4. “My mom used to date a Lebanese guy who would sprinkle a little salt on them and eat them with the fuzzy shell on the outside ”

    Yum! One of my favorite things to eat as a kid!I could never wait to put them in the fridge to cool down, they taste so much better cool.

  5. You eat the whole thing, not just the jelly-like nut inside. In fact, 99% of the taste is in the hull. You can dip them in a little salt, too.

    Actually, I think they taste a little like guava (the hard green type from Asia, not the strawberryish type from the Caribbean and Latin America) and believe they would be delicious dipped in sichuan peppercorn salt. I’m going to try this when I get home, since I have a couple pounds in a bowl on the counter.

  6. I found some at a Middle Eastern market in Brooklyn that the vendor let me try. I ate the whole thing shell and all and felt similarly ambivalent. I might try them jam though as DL suggested. They were too pretty not to give another chance.

  7. There’s an almond tree busting out with green almonds in our backyard — maybe 500 almonds on the tree. My 2 year and 4-month year old son loved cracking open bitter almonds summer and fall. The green almonds are very sour and bitter, but he loves them, fuzzy shell and all. I live on a moshav in Israel. My landlord is of Southern Indian descent, and his family cuts them up with hot peppers, lemon and salt (and vinegar).

  8. My Palestinian mother-in-law cut a cross into the stem end of green almonds and cooked them with tiny pearl onions. They made a great side dish, seasoned with salt and pepper.

  9. I’m Jordanian and I eat green almonds,shell and all, with salt. It’s an aquired taste–I thought they were just wrong at first and now I love them.

  10. hello, i am lebanese, every year i wait for the green almond season to come, after i wash them very well i eat the whole almond with salt, it’s so tasty and healthy,full of omega 6, omega 9, dietary fiber, proteins, plus a lot more. Analysis has unveiled which ingesting almonds are perfect for decreasing cholestrerol amounts. Furthermore they no consist of carbohydrates, they might flavor oily and fattening. Almonds appeared to be proven to boost skin appearance, boost power, and in addition ease bowel movements. As well as becoming a helpful source of proteins, they are rich in monounsaturated fatty acids as well as soluble fiber. Theyre in addition an exceptional supply of e vitamin and mineral deposits for example magnesium, calcium mineral, and phosphorus.

  11. I discovered an almond tree in my yard (Northern California) and for a couple of years I didn’t get around to harvesting them. This year I decided I would, but I think I picked them too soon and now I can’t open them. Help! They’re beautiful and green, some I picked up off the ground, but they are so hard I can’t even pry them open. I tried tasting the green outside, like someone at this site talked about, but it tasted awful so I suspect it is also because I picked them too soon (they came off the tree easily….). So, if I let them set for a while will they ripen and split open? I’m so excited to have them, now I need to figure out how to handle them. Thanks.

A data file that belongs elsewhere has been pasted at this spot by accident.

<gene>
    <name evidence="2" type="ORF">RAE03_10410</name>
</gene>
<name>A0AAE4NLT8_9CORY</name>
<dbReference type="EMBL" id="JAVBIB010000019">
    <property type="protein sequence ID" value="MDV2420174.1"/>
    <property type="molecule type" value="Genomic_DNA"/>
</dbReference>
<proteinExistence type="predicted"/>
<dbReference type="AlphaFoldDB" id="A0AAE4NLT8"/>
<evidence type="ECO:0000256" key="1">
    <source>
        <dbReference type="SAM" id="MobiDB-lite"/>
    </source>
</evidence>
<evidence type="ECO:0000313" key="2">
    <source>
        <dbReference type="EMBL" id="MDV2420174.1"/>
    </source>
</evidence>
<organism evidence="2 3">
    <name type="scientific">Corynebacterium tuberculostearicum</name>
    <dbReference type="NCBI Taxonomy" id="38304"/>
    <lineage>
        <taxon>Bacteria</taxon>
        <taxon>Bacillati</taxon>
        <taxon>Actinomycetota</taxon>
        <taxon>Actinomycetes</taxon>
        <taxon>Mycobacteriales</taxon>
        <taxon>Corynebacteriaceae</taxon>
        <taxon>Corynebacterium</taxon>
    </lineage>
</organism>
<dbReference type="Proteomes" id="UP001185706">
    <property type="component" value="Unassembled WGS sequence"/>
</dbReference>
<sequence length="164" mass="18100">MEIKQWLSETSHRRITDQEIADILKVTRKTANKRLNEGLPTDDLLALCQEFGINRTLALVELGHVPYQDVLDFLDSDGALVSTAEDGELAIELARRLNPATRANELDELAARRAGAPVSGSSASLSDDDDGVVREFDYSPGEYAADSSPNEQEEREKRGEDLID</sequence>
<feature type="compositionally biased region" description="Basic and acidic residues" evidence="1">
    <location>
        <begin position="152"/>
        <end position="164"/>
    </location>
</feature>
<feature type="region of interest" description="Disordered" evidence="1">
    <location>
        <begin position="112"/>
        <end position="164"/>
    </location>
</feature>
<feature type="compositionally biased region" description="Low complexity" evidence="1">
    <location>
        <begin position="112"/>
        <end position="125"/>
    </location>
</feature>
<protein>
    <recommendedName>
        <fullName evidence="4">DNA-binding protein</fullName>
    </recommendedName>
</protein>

12. I have an Almond tree on my property and every year around September/October, the green almonds burst out of their flowers in a relatively short time. Unlike what is said in this article, we eat the green shell part as well including the soft nut in the middle. My family like to take a small bite then dip it in some salt as to mask the sourness of the shell but I prefer it as is.

    It’s a great plant that takes little up-keep once at a certain size, the tree will basically take car of itself. 🙂

  13. What do they taste like? cuz I saw my friend chewing it at school and she said it said yum. But I am not sure which one.. SOUR or SWEET or SPICY?

  14. […] 2. Green Almonds: These are popular in the mediterranean. They are immature almonds that have not fully ripened, so they are covered with a fuzzy light green skin on the outside. You have to carefully slice the skin with a paring knife to extract the nut, similar to how you would open an avocado. They are softer than a typical almond and have a more earthy flavor. For more information about green almonds, click here. […]

  15. This is amazing. About 10 years ago, I planted two almond trees at our house in San José, CA. I’ve never harvested a single almond because the squirrels would always clean them out first. A few years ago, I even bought one of those stupid ultrasonic squirrel scarers. At least I was smart enough to buy one that had a money back guarantee if it did not work. Now, almost 60 years old, I learn there is an easier way (and why the squirrels eat them)!

  16. Ha! I sound like everyobe else! Just saw them for the first time in my life at our local Persian Market. Go figure since they appear between April and June. I questioned an Iranian woman next to me as she picked though about a half pound to take home. She said to soak them in salted water for about 10 hours then down they go. She did not mention removing the shell. I guess in about 10 hours, I’ll try them both ways!

LEAVE A REPLY